Friday, October 14, 2011
Wednesday, October 12, 2011
The Chemistry Department at Lehigh University is accepting graduate applications for the Fall 2012 academic year. The Chemistry graduate program offers cutting edge, multi-disciplinary research opportunities for students in a supportive, small program atmosphere. We offer a competitive stipend ($25,000/year) and full tuition waiver ($13,000/year). We have research opportunities in the traditional areas of chemistry in addition to specializations in surface science, reaction mechanisms, inorganic clusters, materials, biophysical chemistry and nanoparticles. For more information about the Ph.D. program in Chemistry, please click on this link. If you would like to speak to the graduate adviser about our program, please email Professor Rebecca Miller.
The Chemistry Department is participating in the annual College of Arts and Sciences Open House on Saturday, October 29, 2011. The event runs from 10 am – 1 pm with registration beginning at 9:15 am. This is a great opportunity to meet faculty and students in the Chemistry Department, tour the research labs and chat one-on-one with faculty in the department. In addition, all students attending the Open House will receive a graduate application fee waiver (worth $75). Students register for the Open House through this online link. If you can’t attend the Open House event, but would like to visit campus and meet with Chemistry Department faculty at another time, please email Professor Miller.
Tuesday, October 11, 2011
Not sure that you interested in studying molecular pharmacology?
Not even sure what pharmacology research is all about?
Then just imagine a career that melds the unparalleled thrill of discovering basic biological mechanisms with the excitement of translating those findings into the novel therapies for human diseases—that’s pharmacology. In other words, this is Basic Science on Steroids, where you not only perform cutting-edge basic research that leads to new insights in biology; you see how your discoveries can make a difference. If this appeals to you, consider Mayo Clinic’s Molecular Pharmacology and Experimental Therapeutics Program (MPET), a unique and innovative Ph.D. training opportunity for graduate students looking to contribute to the frontiers of 21st century discovery and medicine.
Mayo MPET faculty members actively mentor students by guiding your research project, fostering your intellectual development as a scientist, developing your communication skills, and providing you with career advice so that you can become an independent investigator in academia or industry. They also are world-class scientists whose multidisciplinary research programs integrate across the fields of biochemistry, molecular biology, cell biology, organic chemistry, structural biology, and genetics.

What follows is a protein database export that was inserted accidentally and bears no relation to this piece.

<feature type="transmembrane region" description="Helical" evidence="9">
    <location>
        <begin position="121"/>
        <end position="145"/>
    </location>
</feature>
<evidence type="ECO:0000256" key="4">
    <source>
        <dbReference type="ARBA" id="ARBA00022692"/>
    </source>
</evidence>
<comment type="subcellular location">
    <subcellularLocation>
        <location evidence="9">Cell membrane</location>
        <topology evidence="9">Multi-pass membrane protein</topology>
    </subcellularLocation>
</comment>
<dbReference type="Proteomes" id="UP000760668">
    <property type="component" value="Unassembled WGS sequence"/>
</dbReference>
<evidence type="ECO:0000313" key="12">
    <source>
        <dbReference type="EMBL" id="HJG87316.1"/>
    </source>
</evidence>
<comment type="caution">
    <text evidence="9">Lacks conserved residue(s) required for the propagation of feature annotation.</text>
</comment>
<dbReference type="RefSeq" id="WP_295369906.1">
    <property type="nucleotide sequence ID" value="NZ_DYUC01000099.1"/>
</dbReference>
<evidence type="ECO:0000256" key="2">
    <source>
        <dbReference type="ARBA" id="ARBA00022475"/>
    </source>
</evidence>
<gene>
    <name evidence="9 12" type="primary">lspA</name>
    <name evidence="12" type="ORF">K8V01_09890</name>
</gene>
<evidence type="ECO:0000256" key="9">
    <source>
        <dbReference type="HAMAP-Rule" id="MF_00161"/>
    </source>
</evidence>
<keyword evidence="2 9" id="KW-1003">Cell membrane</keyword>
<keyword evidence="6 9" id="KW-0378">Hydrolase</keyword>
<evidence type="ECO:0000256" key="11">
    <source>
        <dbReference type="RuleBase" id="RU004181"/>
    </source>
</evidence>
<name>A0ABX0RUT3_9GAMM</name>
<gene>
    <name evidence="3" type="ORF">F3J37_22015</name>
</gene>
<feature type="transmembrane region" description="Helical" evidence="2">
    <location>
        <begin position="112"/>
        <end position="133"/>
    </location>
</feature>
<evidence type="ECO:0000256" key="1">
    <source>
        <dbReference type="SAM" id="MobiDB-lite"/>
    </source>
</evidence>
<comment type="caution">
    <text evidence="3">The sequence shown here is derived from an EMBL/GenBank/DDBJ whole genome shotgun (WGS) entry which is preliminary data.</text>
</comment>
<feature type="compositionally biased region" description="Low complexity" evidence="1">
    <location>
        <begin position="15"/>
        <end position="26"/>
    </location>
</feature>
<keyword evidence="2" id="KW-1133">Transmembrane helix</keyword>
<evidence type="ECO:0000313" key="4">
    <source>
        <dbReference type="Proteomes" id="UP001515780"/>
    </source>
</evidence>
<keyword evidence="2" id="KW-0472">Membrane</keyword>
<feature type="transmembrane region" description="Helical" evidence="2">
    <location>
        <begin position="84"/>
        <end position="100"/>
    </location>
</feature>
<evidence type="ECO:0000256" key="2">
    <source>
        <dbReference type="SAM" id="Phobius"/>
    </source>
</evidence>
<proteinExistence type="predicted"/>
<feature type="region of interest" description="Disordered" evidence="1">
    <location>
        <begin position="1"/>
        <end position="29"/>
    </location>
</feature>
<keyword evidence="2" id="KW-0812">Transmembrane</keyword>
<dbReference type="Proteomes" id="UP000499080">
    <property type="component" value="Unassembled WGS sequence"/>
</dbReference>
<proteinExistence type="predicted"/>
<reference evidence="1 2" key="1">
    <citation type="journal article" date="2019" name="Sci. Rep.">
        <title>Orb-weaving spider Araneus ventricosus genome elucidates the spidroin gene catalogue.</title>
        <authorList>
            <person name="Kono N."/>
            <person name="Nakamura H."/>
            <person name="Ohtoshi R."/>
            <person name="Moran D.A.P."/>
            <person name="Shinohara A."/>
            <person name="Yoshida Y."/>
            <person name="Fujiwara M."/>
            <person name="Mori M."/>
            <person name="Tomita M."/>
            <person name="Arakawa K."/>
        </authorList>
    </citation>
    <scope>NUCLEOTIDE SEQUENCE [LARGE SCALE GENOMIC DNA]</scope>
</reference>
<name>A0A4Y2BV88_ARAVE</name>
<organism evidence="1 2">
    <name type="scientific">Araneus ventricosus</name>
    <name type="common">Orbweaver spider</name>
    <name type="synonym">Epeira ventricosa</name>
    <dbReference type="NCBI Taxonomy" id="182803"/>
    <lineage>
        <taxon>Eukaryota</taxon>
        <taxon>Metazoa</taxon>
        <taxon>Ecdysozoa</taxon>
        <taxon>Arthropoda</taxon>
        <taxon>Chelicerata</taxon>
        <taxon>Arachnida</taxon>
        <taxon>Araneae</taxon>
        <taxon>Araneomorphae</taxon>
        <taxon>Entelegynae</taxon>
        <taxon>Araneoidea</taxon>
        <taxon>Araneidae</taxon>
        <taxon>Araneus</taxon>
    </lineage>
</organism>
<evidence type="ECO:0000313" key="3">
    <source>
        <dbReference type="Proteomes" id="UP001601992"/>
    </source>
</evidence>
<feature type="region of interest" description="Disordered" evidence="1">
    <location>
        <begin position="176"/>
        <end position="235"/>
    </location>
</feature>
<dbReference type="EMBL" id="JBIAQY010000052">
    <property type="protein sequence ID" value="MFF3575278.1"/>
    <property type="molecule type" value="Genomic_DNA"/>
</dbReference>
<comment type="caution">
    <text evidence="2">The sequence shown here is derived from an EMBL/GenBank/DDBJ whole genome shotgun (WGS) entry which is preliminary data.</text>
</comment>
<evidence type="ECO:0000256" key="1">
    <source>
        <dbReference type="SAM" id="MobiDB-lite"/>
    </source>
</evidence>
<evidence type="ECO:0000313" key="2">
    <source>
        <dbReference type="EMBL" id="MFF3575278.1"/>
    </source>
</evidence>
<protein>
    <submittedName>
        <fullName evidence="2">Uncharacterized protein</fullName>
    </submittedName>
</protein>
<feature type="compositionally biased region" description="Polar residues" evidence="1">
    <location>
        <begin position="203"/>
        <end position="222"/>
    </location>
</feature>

Our success in training students is demonstrated by the:
•Tremendous productivity during student training including publications in high-impact journals
•Excellent postdoctoral positions students obtain
•Careers, as leaders in academia and industry that former students are pursuing
•Funding of a highly competitive, peer-reviewed NIH predoctoral pharmacology training grant that peer reviewers described as follows:
"The success of the program (MPET) is evident in the productivity of the trainees while they are in the program and the distinguished careers that they have after they have graduated. This program has numerous strengths, including a heavily funded and engaged cohort of trainers, a comprehensive didactic program, and an administration that has a demonstrated commitment to graduate education … the program is highly effective at training these students and bringing out their best. Along these lines, the MPET is a highly cohesive program with significant evidence of collaboration and numerous events that bring faculty and students together. It appears that MPET students are trained by 'a village' … Overall, this is an excellent training program and enthusiasm for this program is very, very high."
-Peer Review of the National Institutes of Health Predoctoral Training Grant
Applications are due by December 1, 2011.
(Be sure to indicate MPET as your first choice!)
To learn more about the MPET program and mentor’s research programs http://www.mayo.edu/mgs/mpet.html
Thursday, October 6, 2011
Wednesday, October 5, 2011
The 1982 breakthrough fundamentally changed the way chemists look at solid matter, the Royal Swedish Academy of Sciences said.
Scientists used to believe that atoms were arranged inside crystals only in ordered, repeating patterns, Shechtman's work showed that the atoms could be packed in a pattern that did not repeat – a new chemical structure known as a quasicrystal.
NPR's Joe Palca said Shechtman was in the U.S. studying a mixture of aluminum and manganese through an electron microscope when he made the discovery. The microscope allowed him to see how the atoms in the compound were packed together – but the pattern didn't make sense because it seemed to violate the rules of nature by not repeating.
"This was such a fundamental change in what people understood about crystals that it just seemed impossible," Palca said. "So he sent in a paper to a scientific journal, and they basically sent it right back without even ... looking at it at all. But he knew he had something very weird."
All crystals were thought to have rotational symmetry, so that when they are rotated, they look the same. On April 8, 1982, Shechtman first observed crystals with 10 points — pentagonal symmetry, which most scientists said was impossible.